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Spokane, Washington  Est. May 19, 1883

Furney a Cougar through and through

<!-- WSU logo, Cougs logo, Cougars logo for use with homepageleadpromo spots --> (The Spokesman-Review)
(The Spokesman-Review)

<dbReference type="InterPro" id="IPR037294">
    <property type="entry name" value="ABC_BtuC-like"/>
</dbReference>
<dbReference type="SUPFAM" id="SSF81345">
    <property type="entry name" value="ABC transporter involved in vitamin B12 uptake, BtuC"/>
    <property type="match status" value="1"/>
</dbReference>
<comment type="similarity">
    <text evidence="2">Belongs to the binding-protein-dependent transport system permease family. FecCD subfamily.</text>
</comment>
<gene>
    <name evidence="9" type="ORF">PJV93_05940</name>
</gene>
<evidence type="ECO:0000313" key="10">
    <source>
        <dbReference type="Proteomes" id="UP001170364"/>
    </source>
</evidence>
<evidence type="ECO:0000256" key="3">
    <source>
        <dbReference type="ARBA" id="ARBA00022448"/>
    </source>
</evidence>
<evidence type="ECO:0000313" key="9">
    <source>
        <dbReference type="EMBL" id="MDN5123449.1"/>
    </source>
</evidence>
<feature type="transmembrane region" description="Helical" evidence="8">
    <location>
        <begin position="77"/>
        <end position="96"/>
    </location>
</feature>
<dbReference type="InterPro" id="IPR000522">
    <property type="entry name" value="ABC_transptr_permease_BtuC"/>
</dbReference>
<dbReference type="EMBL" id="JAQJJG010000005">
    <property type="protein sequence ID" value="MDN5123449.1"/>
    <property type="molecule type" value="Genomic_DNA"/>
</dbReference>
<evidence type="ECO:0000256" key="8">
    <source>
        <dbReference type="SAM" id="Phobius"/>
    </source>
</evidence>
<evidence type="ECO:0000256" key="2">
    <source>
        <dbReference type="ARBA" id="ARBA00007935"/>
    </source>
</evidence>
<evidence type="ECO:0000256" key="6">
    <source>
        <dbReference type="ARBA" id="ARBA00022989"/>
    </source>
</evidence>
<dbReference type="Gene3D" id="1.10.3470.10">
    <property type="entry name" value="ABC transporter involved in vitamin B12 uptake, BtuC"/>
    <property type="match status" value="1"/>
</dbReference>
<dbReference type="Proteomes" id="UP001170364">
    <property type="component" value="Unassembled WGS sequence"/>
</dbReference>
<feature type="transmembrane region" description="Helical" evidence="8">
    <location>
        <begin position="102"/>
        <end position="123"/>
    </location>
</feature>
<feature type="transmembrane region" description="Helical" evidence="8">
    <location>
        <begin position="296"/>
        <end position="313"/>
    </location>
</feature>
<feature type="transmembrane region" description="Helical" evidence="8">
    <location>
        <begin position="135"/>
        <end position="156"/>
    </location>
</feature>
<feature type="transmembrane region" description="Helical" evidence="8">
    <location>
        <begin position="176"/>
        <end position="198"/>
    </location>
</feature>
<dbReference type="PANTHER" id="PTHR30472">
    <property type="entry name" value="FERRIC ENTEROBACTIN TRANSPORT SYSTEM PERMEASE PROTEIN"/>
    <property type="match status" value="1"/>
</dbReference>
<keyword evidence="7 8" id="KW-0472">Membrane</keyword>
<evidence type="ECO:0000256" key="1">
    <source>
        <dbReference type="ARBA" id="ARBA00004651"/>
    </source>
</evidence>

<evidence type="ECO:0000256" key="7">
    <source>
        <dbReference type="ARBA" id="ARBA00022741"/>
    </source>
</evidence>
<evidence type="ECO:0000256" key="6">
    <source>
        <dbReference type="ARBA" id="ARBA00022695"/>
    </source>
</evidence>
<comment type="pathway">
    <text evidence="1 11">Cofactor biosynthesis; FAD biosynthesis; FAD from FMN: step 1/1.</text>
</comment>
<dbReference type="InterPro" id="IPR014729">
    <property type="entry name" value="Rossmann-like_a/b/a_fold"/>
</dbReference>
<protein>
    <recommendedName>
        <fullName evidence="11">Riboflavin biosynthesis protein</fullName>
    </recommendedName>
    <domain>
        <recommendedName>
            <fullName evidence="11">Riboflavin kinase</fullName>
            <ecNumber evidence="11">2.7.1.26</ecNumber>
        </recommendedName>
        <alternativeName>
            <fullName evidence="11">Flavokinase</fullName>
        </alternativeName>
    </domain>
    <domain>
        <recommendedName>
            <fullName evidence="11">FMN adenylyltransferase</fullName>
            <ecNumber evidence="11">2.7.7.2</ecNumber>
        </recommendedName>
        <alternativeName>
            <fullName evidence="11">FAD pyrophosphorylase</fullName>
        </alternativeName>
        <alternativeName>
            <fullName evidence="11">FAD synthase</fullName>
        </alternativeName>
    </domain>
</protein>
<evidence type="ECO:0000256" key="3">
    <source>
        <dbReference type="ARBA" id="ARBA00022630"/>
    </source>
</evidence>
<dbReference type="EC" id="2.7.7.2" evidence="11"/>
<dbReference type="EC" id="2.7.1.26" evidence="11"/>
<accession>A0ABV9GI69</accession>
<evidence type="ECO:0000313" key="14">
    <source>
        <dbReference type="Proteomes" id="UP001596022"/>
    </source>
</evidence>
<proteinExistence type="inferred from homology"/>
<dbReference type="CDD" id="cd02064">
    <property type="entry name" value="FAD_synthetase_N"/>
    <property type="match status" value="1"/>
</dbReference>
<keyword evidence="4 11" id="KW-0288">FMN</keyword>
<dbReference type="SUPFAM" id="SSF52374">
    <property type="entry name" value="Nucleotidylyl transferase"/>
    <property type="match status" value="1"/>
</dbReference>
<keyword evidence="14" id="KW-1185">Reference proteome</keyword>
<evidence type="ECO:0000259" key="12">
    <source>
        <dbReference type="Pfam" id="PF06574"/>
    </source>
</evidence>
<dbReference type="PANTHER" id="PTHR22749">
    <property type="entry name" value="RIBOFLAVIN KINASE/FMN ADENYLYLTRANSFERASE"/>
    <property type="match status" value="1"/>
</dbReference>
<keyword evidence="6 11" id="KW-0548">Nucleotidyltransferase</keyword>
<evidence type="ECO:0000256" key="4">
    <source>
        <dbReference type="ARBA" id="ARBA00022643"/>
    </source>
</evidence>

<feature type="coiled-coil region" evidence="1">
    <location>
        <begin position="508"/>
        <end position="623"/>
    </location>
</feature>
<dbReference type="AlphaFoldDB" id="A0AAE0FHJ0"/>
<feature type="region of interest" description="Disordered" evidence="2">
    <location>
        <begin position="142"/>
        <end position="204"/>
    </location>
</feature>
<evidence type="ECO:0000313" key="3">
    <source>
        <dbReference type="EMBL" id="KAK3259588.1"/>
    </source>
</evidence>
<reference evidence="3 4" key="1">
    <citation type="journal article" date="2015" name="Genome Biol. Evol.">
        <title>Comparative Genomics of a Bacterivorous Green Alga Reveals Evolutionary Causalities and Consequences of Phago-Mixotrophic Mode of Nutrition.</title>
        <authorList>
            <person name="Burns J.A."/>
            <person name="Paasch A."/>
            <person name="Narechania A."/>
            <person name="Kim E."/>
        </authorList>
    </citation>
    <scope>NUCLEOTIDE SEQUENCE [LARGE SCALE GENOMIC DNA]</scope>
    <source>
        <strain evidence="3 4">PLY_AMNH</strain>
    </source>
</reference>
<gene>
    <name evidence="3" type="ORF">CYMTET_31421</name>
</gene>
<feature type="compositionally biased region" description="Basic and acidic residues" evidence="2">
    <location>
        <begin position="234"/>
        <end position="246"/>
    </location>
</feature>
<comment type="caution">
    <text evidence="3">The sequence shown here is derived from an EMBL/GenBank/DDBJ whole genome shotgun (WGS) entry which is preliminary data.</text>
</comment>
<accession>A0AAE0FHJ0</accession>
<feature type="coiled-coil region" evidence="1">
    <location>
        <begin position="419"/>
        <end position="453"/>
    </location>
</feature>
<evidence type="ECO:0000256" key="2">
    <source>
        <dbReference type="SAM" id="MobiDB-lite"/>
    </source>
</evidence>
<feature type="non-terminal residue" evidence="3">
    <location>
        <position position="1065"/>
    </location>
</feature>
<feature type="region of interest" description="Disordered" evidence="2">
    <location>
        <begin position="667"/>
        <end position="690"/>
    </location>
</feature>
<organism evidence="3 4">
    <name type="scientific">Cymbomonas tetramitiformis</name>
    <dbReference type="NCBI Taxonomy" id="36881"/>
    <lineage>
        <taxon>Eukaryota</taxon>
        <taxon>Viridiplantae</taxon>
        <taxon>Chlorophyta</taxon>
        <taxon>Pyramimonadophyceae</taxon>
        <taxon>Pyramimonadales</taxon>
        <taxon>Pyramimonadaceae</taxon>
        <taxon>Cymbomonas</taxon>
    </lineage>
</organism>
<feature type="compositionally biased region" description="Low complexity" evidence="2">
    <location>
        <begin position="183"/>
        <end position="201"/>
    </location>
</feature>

PULLMAN – First, understand something: Eric Russell thinks very highly of Andrew Furney. Washington State’s junior kicker has done what’s been asked of him from Day 1, says Russell, the Cougars’ special-teams coordinator, so it’s no surprise that Furney was voted by his teammates to be one of five team captains when WSU opens its season at Brigham Young on Thursday. But there were a few concerns the first time Russell and Furney spoke about his role on the team. Chief among them, Russell said, was that “he looked more like me than a player.” “You’ve got to be kidding me,” Russell thought at the time. “I hope the rest of them look better than this guy. That’s what I thought, to be honest with you. I couldn’t believe it.” Yes, Furney is a little heavier than the average kicker, a subject given no shortage of play on fan websites and message boards. No, his weight has never prevented him from being successful on the football field. He made 14 of his 16 field-goal attempts last season, and was a perfect 5 for 5 on tries 40 yards or longer. Still, WSU in January signed junior college transfer Michael Bowlin, a big-legged prospect who has assumed the Cougars’ kickoff and punt duties. Furney worried he might not hold on to his place-kicking job, either. He told Russell this in their first conversation, something that didn’t sit well with the coach. “Our first conversation didn’t go real pleasant,” Russell said. “It was hold it – are you kidding me? We haven’t gone a snap yet and you’re in here worrying about this? You’ve got to be worrying about the pipes. “From that day on, Furney’s just been a joy to be around.” He dedicated the offseason to getting in better shape, and cut 10 pounds from his listed weight of 231 at the beginning of last season. When WSU practiced their stretching formation prior to its spring game, Furney was chosen as one of the team leaders, shouting instructions enthusiastically and eliciting a positive response. It’s obvious his teammates enjoy his easygoing personality, which Russell describes as “awesome. He can be serious when we’re serious. He’s competitive by nature. He can be a little bit loose and funny at times.” Coach Mike Leach even said he thinks Furney should consider coaching when he’s done playing. When Furney speaks, others listen. “You kind of have to meet this guy,” Leach said. “He’s a very engaging individual. I don’t know what he’s majoring in. He probably ought to coach. He has a real good sense of our team and kind of the pulse of our team. “There’s quite a bit more dimension to his mentality and his impact on this team than you would expect from a kicker. He’s one of those guys that kind of holds things together. Very common sense, very level-headed, and kind of really does a good job of seeing things for what they are.” It didn’t take long for Russell to see Furney for what he was, either. “He’s a competitive kid. He loves playing football. He’s a Cougar through and through,” Russell said. “He’s for these guys. I think they see that. That’s kind of what they respect him for. He’s doing a lot of the same work these guys are doing. “He’s pleasant, I think he’s dependable, he’s accountable. I think he’s got a good work ethic.” Senior quarterback Jeff Tuel, senior linebacker Travis Long, junior safety Deone Bucannon and senior tight end Andrei Lintz will join Furney as WSU’s team captains on Thursday. Players are not available for comment until after the BYU game.
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